This means Nigeria's path will be crucial in the drive towards global net-zero emissions in the next three decades – a goal the world needs to meet to limit global temperatures to 1.5C, according to the International Panel on Climate Change. At the UN's global climate talks in Glasgow, COP26, Nigeria made a pledge to reach net zero emissions by 2060. The country's leaders have also promised to cut emissions 20% by 2030 compared with business-as-usual levels, increasing to a 47% cut below business-as-usual by 2030, depending on whether the country receives international financial support.
The country's commitments on climate have earned it an "almost sufficient" score from analysts Climate Action Tracker (CAT), which notes that Nigeria faces one of the dilemmas of climate action. Despite its limited contribution to climate change in the past, it says, Nigeria will have to abstain from exploiting fossil fuel resources if the global 1.5C limit is to be kept.
But Nigeria will also have to look closely at its usage of charcoal and firewood, and find ways to cut it. Biofuels accounted for 86% of CO2 emissions from energy use in 2017 in the country.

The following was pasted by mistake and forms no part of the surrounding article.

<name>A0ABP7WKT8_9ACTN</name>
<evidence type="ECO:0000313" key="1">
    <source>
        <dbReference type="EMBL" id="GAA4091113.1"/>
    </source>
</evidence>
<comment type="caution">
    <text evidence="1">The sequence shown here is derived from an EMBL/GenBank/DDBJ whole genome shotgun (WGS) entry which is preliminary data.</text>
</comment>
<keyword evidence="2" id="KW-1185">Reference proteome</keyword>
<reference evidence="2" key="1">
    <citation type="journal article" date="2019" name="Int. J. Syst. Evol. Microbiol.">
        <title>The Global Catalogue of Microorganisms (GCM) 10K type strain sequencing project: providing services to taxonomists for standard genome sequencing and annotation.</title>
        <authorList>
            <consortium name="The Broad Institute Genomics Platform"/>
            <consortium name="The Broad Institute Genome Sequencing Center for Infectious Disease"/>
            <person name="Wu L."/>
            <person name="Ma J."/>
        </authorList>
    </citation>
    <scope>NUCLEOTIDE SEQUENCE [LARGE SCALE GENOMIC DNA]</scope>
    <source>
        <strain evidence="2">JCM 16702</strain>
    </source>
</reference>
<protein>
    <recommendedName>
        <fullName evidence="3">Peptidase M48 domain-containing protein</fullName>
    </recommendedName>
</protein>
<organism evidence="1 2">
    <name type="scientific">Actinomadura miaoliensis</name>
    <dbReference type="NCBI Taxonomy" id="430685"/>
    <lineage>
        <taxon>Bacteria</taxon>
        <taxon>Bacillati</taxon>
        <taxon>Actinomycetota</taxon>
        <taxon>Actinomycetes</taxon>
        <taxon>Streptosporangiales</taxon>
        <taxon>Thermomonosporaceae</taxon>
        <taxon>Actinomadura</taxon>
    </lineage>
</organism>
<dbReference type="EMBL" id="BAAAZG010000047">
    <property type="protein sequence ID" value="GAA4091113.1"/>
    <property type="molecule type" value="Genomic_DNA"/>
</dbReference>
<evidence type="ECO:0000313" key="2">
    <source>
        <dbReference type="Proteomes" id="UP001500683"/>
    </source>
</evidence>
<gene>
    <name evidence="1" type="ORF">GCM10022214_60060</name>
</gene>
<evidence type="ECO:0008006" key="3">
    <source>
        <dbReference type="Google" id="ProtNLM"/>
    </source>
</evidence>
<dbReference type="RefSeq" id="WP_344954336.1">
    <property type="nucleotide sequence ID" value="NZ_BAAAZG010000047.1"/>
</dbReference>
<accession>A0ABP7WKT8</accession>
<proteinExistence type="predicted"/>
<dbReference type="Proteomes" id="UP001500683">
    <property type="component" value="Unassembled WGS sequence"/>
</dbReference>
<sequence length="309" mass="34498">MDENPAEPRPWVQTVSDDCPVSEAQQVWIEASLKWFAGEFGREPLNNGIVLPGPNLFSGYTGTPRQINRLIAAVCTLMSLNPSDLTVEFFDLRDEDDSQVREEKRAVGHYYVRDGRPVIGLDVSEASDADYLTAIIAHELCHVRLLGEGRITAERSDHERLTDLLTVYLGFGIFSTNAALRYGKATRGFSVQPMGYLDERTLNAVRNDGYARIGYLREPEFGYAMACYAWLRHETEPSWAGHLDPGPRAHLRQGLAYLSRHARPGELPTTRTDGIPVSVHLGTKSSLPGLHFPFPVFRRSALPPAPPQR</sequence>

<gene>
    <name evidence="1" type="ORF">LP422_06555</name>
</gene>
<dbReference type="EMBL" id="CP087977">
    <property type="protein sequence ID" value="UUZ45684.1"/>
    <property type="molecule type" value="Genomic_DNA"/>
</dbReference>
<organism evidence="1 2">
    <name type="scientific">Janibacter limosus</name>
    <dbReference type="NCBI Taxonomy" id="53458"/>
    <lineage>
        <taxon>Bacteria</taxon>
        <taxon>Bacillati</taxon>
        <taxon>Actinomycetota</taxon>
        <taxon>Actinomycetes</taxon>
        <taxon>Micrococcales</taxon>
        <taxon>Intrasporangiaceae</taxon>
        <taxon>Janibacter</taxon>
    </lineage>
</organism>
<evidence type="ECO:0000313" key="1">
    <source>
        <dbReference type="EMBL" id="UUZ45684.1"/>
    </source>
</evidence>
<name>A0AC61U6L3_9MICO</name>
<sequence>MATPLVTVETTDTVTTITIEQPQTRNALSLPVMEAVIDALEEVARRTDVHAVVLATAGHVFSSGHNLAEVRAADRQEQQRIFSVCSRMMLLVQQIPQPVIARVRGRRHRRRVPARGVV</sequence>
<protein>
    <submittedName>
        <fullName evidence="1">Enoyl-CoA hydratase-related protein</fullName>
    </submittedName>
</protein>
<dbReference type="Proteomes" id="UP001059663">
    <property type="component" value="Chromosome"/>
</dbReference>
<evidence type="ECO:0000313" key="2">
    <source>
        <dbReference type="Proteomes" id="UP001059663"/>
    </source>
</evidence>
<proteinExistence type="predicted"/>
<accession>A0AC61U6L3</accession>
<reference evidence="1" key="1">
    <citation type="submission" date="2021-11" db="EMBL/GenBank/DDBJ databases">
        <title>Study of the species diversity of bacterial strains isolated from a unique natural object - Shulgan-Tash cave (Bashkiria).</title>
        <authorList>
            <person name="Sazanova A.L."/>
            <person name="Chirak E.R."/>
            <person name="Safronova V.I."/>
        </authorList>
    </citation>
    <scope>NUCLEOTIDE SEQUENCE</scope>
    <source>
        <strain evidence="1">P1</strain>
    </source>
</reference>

It could exploit less polluting cooking sources such as electricity, gas, ethanol, solar and high performing biomass stoves. But a long-held cultural preference for charcoal and firewood, and high costs of alternative fuels could hamstring progress. Sharon Ikeazor, Nigeria's minister of state for environment, has said that 60% or more of all households in Nigeria will still be cooking with traditional biomass by 2030 if current policies continue.
Such new actions are clearly needed. But fixing the situation will come at a cost. With four in 10 Nigerians living below $2 (£1.5) a day, families often do not have the financial resources to pay for a clean stove and for the fuel or power to run it. Precious Ede, a professor of climatology at the Rivers State University in the Niger Delta region, says the income level of households in the country must be factored into any plan private investors and the government are bringing in to drive the net-zero target.